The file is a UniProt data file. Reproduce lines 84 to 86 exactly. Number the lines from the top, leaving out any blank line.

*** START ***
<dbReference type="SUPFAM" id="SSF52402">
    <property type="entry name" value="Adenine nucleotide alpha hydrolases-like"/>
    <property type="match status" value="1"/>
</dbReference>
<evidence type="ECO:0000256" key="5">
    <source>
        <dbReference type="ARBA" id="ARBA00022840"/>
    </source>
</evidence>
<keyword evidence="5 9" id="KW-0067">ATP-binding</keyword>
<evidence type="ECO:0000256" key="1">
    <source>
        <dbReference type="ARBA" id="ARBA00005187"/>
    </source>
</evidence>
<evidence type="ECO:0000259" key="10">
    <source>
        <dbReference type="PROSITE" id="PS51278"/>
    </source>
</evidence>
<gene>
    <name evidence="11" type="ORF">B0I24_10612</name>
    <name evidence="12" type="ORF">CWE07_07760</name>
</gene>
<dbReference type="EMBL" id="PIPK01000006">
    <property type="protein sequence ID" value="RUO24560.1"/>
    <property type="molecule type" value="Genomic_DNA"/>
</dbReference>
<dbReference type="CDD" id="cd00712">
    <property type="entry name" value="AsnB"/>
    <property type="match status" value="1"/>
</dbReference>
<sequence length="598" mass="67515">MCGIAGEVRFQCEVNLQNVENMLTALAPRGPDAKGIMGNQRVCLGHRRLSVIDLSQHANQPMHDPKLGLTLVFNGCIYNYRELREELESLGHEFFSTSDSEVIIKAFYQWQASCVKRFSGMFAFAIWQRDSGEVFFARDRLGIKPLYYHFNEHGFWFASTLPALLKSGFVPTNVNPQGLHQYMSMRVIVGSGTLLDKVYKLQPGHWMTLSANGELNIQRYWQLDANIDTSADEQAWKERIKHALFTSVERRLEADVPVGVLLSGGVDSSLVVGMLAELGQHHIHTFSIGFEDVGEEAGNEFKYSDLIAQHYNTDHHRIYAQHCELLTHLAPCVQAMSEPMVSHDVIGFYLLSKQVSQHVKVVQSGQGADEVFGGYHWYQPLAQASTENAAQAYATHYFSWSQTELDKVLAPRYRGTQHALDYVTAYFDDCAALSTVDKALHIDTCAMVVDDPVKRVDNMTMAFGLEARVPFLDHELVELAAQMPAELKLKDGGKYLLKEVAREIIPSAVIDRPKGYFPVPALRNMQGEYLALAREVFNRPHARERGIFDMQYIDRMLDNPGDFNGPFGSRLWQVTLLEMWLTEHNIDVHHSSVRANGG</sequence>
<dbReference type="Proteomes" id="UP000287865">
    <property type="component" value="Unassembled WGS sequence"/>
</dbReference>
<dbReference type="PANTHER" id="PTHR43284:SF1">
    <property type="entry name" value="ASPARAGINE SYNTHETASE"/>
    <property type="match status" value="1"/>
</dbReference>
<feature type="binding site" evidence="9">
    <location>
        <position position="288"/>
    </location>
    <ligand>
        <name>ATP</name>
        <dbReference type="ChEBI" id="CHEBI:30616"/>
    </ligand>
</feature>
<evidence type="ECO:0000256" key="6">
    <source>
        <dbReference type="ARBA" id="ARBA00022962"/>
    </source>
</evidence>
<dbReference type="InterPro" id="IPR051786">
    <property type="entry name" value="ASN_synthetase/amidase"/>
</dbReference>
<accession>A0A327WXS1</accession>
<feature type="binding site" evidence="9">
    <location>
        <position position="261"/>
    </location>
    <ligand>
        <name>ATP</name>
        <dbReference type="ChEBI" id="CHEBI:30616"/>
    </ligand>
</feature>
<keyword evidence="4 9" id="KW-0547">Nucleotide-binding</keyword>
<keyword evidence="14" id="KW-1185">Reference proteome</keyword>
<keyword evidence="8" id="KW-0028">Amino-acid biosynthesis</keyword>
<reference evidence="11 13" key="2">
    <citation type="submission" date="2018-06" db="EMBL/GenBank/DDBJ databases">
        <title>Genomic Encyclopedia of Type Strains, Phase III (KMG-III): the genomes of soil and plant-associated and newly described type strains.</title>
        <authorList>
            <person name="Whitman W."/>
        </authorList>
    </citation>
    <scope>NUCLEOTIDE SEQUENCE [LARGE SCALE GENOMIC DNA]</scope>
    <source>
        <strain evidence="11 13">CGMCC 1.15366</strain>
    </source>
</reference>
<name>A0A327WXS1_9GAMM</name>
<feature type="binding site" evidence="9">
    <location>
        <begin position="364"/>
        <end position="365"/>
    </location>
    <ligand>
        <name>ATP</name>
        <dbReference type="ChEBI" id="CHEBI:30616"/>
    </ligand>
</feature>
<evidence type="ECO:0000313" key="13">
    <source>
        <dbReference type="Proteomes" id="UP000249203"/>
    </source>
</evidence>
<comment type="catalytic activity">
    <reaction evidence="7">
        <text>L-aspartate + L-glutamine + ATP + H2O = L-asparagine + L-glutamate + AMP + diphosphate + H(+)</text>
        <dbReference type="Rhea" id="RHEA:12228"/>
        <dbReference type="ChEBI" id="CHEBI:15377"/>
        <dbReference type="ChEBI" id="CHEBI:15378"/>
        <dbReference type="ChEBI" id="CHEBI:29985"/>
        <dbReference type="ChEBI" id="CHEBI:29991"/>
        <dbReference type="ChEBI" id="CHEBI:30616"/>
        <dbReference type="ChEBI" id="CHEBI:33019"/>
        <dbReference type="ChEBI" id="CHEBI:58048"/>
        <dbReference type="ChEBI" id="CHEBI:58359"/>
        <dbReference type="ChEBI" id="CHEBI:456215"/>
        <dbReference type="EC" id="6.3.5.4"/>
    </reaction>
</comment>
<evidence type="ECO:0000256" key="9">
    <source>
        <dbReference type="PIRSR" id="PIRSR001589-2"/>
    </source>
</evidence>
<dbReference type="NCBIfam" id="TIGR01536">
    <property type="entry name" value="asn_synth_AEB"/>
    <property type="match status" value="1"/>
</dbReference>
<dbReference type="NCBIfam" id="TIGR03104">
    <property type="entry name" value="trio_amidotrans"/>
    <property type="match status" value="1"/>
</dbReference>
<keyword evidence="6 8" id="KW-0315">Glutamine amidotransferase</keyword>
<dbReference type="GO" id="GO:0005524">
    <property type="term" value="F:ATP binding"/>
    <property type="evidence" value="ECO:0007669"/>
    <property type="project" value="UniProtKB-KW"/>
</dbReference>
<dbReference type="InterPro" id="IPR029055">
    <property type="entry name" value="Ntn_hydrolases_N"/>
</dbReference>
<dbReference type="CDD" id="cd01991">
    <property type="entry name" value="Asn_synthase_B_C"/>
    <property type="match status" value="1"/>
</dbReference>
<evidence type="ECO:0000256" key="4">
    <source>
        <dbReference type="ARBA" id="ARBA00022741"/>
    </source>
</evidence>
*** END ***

<feature type="binding site" evidence="9">
    <location>
        <begin position="364"/>